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    I drove a ss 396 chevelle every day for many years and it ran hot. even more so in stop and go traffic you could feel the heat come through the firewall/trans tunnel. Fuel mileage on a good day was 13 mpg car was bone stock with a 4 speed and 3 55 rear gears. You cant compare newer muscle like an ls 1 camaro to the old stuff, The new computer controlled engines are smoother faster cooler running and get way better gas milage plus they stay in tune better. If you didnt blow out the carbon on those high comp engines plugs would foul up and they would run like garbage. Not to mention they ran on leaded gas.

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    I thought old school GM's optioned 4:11's and Ford used 4:10's..
    Last edited by Smittro; 04-09-2012 at 01:52 PM.

  11. #31
    Moderator Firebirdjones's Avatar
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    Quote Originally Posted by slimss View Post
    I drove a ss 396 chevelle every day for many years and it ran hot. even more so in stop and go traffic you could feel the heat come through the firewall/trans tunnel. Fuel mileage on a good day was 13 mpg car was bone stock with a 4 speed and 3 55 rear gears. You cant compare newer muscle like an ls 1 camaro to the old stuff, The new computer controlled engines are smoother faster cooler running and get way better gas milage plus they stay in tune better. If you didnt blow out the carbon on those high comp engines plugs would foul up and they would run like garbage. Not to mention they ran on leaded gas.
    It obviously had issues then. If I can drive a 640 HP 454 chevelle in traffic with the AC blowing and ambient temps at 105 degrees and never get above 190 degrees, then there is no reason a bone stock 396 won't do it. Chevelle's have some of the biggest (dimensionally) radiators out of the GM camp. Since you had plugs fouling, that tells me it was in a poor state of tune to begin with.

    I'd be willing to bet with only 13 mpg and plugs fouling the carb was fat,,,but even more likely it had a lazy timing curve with not enough total advance and/or the vacuum advance wasn't working properly. These things both would contribute to poor mileage and cause the engine to run warmer than it should. Especially if vacuum advance is plugged into ported vacuum instead of manifold.

    I wasn't trying to compare new to old, only stating that factory tunes aren't optimal, both 40 years ago, and today. There is alot of fudge room for improvement. But if I had to choose I'll take my classic cars any day over a 4th gen, and that's a fact,,,sorry, I'm no dummy .

  12. #32
    Former Mopar Man 2002ssslp's Avatar
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    Quote Originally Posted by dav-02ws6-m6 View Post
    Alright guys how fast were this things on the 1/4 mile stock and how much power were they putting down. The reason that I am asking is because there is this guy at work always telling me about his chevelle.( as far as I know its his dad's but he's always saying MY CHEVELLE haha) and he keeps telling me that there is nothing out there that can bit it. Btw the car should be stock.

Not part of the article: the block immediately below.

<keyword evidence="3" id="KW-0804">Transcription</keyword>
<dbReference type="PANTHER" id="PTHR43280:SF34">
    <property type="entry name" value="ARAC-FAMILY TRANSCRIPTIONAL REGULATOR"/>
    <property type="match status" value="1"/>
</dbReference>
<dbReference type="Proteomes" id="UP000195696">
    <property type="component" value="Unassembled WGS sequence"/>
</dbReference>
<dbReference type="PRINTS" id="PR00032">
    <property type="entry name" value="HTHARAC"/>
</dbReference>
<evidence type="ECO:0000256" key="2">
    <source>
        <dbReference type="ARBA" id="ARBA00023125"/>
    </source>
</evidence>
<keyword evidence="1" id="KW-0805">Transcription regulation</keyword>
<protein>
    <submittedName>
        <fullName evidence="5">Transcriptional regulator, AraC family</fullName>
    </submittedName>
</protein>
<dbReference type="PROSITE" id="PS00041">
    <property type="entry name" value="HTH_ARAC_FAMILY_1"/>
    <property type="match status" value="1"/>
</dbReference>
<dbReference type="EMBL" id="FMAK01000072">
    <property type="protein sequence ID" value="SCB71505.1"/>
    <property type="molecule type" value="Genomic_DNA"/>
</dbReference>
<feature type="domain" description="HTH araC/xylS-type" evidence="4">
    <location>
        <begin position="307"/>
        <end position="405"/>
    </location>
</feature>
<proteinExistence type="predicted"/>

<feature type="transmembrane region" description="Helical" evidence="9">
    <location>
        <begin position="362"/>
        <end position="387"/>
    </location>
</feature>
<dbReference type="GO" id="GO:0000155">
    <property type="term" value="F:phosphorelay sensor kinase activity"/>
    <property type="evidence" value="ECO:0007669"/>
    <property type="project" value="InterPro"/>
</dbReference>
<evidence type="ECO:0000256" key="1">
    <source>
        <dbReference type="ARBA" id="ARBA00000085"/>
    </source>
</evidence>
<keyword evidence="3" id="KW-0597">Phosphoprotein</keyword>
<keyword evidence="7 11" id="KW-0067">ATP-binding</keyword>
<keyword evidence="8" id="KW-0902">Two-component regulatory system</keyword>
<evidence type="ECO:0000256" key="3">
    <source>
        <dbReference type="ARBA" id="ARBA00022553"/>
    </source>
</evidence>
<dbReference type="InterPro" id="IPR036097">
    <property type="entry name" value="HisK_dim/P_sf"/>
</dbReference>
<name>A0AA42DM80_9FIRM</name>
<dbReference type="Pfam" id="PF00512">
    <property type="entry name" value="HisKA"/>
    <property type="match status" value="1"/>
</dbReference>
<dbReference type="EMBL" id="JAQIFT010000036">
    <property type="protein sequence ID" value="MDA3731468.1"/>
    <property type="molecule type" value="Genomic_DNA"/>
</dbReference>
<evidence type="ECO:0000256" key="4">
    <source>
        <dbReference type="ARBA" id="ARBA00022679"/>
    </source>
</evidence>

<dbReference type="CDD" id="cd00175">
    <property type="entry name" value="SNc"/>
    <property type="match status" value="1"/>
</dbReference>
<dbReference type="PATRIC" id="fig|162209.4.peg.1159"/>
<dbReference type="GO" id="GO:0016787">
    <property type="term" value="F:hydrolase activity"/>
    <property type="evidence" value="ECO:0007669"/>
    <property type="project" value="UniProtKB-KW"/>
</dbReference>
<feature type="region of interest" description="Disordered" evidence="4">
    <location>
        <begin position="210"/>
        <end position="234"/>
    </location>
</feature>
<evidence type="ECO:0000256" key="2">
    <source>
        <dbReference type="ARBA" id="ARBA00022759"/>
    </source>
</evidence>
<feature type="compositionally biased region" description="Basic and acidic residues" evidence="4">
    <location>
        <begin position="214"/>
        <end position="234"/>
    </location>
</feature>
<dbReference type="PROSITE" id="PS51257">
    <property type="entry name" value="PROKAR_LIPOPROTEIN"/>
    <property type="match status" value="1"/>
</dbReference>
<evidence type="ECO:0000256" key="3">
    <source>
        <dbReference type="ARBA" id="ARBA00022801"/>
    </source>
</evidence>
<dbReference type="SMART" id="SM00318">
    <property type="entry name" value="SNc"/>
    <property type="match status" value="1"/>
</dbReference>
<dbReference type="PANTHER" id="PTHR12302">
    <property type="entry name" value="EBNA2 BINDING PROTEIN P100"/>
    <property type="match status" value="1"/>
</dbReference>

Being 51 years old I do remember racing a guy named Rich Hinkle in his 1970 Chevelle LS6 in heavy eliminator at Englishtown Raceway Park in the late 70's. With headers and some tuning they were low 12 sec machines. Bone stock they would run mid to low 13's. There were two 454's in 1970. The LS5 had 365 hp and the LS6 had 450. Both were available with M-20, 21 or 22 4 speeds or the TH400 Auto and you could get just about any rearend ratio you wanted. Back in the day you had a choice of 50 or so different options not like today where you have two or three option packages. I hope this helps.
    My ride is a 2002 Camaro SS SLP #3296 with 30k, LTH, 3" Y, CME, Frost tune, K&N, ported TB, Blackwing lid, Bellows, MSD, Denso Iridium, and 85mm MAF, Bilsteins, Eibach springs, SLP strut brace, Adj. Panhard, TA Girdle, UMI, Pro 5.0, Nitto NT555
    My wife has a 2004 GTO with the rare SAP, 18" wheels, K&N Cold Air System, MSD, Ported TB, Frost tune, Denso Iridium, Flowmaster cat-back, 3200 Yank, 75k

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    Quote Originally Posted by Firebirdjones View Post
    It obviously had issues then. If I can drive a 640 HP 454 chevelle in traffic with the AC blowing and ambient temps at 105 degrees and never get above 190 degrees, then there is no reason a bone stock 396 won't do it. Chevelle's have some of the biggest (dimensionally) radiators out of the GM camp. Since you had plugs fouling, that tells me it was in a poor state of tune to begin with.

    I'd be willing to bet with only 13 mpg and plugs fouling the carb was fat,,,but even more likely it had a lazy timing curve with not enough total advance and/or the vacuum advance wasn't working properly. These things both would contribute to poor mileage and cause the engine to run warmer than it should. Especially if vacuum advance is plugged into ported vacuum instead of manifold.